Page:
Landmark of the Month (July): Spinner's Bike Commute (Part IV)

On this last day of July, I wanted to share a little bit of information about the trail I use to get to work.

The Washington & Old Dominion Railroad Trail runs 45 miles, from Shirlington to Purcerville Virginia. As the name implies, it follows the old railroad grade for the Washington & Old Dominion Railroad, which ran between DC and parts of Northern Virginia from 1859 until 1968. It's a beautiful paved asphalt trail, 10 feet wide and for the most part, smooth, flat and fast.

When the W&OD Railroad closed in 1968, it owned a 100-foot wide right-of-way on either side of its 60+ miles of track. Soon after the railroad closed, the Virginia Highway Department purchased the railroad's property with the intent of using a portion of the right-of-way for the construction of I-66. After Dominion Power purchased much of the property that was left (to use as a corridor for the power transmission lines), the Northern Virginia Regional Park Authority (NVRPA) was able to lease most of the land for the bike section. The first portion of the W&OD opened in 1974, and was so popular that in the years since, the NVRPA had been able to purchase most of the 45 mile length of property.

The NVRPA is an unique organization that represents Arlington, Fairfax, and Loudoun counties, and the cities of Alexandria, Falls Church and Fairfax. While the trail is owned by the NVRPA, it's primarily maintained by the Friends of the W&OD, a local nonprofit organization that works as an advocate for the trail.

In addition to the towns I've already discussed, the trail passes through a huge number of historical places, many of which date to pre-Civil War times. Of course, there's also a lot of railroad memorabilia; bridges, abutments, mile markers, etc. There's even an old train car and caboose sitting around.

It's a fantastic way to recycle some of our past into a usable piece of society, and it's heavily used. As I ride west on the trail (away from town), there are very few cyclists headed my direction, but I pass 100+ cyclist commuting into town.

I've also noticed the overwhelming lack of trash. You don't see fast food wrappers, Starbuck cups, or other litter on the trail. It's an immaculate shape, and a great way to get to work.

Catching up for lost time

With school, and work, and time on the bike ( and bike time), I've been negligent in updating some photos about life in the big city.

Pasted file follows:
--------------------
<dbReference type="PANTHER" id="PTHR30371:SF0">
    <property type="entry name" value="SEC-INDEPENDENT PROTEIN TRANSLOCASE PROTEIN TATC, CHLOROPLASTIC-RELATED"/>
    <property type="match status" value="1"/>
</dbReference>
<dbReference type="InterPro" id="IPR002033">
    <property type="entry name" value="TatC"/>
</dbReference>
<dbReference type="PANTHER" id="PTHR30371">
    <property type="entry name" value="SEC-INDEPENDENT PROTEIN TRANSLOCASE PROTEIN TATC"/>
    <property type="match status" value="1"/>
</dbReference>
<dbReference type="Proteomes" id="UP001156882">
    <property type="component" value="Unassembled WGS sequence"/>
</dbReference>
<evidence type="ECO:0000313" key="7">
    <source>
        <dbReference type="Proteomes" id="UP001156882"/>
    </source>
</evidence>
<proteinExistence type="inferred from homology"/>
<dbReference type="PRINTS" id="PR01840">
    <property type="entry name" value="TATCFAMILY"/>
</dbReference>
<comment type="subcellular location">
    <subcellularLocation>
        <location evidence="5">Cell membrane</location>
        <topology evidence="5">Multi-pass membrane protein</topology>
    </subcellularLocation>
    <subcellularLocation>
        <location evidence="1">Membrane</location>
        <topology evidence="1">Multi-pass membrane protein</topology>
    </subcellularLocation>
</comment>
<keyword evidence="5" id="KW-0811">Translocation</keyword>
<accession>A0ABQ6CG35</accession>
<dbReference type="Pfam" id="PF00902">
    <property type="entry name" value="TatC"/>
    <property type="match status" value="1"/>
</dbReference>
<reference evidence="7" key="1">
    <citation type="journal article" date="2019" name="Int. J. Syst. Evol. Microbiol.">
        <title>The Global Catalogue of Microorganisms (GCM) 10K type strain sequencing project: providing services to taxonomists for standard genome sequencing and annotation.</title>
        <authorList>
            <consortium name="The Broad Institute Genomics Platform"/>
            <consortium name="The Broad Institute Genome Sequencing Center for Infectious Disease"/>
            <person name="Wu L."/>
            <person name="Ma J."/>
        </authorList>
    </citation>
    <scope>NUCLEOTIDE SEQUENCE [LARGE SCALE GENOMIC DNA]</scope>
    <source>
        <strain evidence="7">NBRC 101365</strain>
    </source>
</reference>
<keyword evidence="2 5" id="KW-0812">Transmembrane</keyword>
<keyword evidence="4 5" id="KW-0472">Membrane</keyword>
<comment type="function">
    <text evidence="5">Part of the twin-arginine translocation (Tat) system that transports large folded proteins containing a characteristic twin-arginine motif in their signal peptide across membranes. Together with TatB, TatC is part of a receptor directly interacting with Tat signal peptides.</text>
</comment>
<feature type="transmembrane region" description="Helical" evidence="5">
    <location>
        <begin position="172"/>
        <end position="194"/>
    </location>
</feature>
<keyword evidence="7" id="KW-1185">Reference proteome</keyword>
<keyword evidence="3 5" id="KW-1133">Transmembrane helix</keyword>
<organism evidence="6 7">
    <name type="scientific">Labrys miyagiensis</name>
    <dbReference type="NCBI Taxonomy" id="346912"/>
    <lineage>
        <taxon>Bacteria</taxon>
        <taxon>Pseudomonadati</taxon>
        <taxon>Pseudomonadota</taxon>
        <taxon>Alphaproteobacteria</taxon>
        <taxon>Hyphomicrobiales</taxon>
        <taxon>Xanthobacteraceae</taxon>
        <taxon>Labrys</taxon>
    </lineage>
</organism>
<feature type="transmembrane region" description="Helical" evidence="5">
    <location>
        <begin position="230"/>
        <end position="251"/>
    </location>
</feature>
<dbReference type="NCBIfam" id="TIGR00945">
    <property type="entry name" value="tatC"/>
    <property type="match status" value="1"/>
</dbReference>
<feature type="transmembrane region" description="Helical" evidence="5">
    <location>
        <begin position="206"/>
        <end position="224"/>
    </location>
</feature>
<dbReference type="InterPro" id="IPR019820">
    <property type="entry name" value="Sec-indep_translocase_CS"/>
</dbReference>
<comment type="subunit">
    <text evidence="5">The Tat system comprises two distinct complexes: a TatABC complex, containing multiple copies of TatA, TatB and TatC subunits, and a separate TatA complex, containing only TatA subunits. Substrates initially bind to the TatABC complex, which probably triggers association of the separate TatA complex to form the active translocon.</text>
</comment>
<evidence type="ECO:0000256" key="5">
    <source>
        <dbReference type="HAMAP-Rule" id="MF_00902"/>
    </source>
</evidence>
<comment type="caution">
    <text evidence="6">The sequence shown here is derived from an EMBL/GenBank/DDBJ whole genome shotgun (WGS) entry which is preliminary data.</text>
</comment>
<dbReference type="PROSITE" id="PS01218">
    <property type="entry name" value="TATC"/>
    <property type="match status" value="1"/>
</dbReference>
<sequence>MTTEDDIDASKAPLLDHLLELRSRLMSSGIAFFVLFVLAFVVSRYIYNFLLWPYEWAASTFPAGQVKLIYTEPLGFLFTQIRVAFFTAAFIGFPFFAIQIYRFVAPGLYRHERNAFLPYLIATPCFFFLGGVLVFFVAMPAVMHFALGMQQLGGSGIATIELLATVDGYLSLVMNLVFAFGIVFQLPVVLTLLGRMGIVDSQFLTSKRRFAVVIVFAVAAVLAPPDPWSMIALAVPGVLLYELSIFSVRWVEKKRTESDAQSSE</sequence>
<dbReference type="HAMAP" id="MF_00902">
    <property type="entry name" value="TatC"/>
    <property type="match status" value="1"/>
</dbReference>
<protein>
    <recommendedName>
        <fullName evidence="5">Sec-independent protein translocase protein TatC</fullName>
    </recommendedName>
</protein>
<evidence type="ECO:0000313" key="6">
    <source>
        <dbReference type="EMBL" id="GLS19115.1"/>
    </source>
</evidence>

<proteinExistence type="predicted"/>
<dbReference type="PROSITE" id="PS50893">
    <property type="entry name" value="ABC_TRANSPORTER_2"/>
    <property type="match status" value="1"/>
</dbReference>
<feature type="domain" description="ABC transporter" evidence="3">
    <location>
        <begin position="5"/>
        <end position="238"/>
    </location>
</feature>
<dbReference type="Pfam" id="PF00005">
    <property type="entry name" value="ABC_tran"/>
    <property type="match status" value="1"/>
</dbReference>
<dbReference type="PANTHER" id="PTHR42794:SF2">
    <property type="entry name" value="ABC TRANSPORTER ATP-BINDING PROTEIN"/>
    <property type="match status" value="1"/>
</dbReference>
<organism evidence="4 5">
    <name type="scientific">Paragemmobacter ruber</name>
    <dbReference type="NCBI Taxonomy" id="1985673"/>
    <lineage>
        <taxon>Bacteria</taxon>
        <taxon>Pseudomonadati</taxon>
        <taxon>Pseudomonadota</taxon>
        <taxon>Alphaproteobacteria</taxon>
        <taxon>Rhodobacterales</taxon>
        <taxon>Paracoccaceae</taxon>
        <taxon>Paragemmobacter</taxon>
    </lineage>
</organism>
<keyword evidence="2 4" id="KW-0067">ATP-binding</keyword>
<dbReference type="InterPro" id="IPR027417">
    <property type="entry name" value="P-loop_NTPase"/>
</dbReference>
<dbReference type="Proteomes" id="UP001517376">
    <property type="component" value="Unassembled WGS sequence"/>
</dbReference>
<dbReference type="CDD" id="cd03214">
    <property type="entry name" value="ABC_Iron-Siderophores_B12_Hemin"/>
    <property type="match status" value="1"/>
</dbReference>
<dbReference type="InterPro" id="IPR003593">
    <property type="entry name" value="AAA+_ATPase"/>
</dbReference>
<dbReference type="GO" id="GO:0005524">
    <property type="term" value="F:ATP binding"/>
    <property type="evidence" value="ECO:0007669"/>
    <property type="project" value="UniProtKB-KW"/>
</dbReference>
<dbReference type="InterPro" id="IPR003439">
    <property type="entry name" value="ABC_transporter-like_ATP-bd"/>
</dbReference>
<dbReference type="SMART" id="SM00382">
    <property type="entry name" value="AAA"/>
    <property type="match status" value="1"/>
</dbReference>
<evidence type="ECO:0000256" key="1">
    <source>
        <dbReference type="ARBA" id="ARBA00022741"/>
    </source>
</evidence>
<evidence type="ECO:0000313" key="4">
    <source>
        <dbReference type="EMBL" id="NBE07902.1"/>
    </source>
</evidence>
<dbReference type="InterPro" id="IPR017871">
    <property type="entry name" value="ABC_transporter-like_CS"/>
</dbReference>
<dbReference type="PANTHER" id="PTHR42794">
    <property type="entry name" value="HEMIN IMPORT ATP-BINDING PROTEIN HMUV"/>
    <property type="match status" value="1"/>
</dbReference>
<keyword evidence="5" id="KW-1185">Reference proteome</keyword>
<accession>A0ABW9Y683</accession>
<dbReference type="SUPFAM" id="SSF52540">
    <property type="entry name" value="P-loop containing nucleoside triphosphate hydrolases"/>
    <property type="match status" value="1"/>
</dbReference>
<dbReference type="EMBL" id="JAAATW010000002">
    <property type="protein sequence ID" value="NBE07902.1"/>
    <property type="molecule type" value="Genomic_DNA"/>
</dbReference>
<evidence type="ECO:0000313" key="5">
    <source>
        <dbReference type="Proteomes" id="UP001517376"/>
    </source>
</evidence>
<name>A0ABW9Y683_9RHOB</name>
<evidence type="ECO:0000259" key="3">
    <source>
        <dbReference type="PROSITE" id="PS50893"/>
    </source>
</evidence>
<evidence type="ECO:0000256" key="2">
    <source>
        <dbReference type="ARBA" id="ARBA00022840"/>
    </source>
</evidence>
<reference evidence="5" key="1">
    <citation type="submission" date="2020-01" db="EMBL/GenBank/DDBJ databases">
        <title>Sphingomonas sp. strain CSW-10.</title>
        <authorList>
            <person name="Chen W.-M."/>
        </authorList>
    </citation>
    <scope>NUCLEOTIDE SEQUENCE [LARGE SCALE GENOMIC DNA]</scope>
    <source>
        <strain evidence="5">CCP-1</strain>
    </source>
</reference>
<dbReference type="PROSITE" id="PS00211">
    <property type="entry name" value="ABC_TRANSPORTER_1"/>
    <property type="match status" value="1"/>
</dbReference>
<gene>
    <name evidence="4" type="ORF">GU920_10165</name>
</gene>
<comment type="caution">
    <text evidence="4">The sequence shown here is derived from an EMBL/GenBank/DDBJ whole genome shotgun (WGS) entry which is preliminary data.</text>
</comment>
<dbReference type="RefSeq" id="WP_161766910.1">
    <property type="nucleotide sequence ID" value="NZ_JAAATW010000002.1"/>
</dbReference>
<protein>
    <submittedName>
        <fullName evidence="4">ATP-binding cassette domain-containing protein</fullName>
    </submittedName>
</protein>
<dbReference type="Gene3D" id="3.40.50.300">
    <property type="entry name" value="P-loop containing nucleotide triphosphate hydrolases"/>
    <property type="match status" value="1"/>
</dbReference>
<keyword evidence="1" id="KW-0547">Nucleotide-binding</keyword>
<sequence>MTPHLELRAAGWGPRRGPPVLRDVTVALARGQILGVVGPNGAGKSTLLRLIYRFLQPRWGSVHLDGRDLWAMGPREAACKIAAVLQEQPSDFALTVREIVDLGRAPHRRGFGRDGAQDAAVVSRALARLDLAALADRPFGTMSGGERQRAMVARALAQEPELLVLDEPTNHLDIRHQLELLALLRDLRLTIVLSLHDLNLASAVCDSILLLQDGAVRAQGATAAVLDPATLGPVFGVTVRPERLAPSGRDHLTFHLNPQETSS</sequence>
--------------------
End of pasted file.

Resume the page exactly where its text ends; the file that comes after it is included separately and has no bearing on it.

A couple of weekends ago, our small group went down and spent the weekend at Glen Mary Farms, a farm that has been in the Schmidt family for 30+ years (the Schmidt's are one of the couples in our group). Now some of you might be thinking that 30 years is a long time, but when you consider that Glen Mary Farm was started in 1694, it's not that long.

Glen Mary Farms is the southernmost end of the state; on the western shore of the Chesapeake Bay. It is located on the eastern shore of the St. Mary's River (a tributary of the Potomac River) and is very close to St Mary's City, which was founded in 1634 by a group of English settlers.

It's 200 acres of rolling pastures, blackberries, soybeans, roaming bands of horses, six cows, at least 4 dogs, boats, multiple houses, and maybe a couple of goats. We had a great time with friends, relaxing, crabbing, eating the aforementioned crabs, and soaking up the great scenery. I've attached a couple of pictures for your viewing pleasure.

Glen Mary Farms, Maryland.

Ginger pulls up one of the crabpots.

Luke & Gunner eagerly waiting to see what's in the pot.

One of Maryland's finest Blue Crabs (Callinectes sapidus) heads for the pot.

Ginger perfecting the art of eating crabs.

This is what it's all about. Tony Biasell...I wish you had been with us.

Lucky, one of the horses boarded at GMF.

Gunner, not to be confused with my friend Gunner Demers, of Oakhurst, California.

Gunner shakes it off.

Our group, from left to right.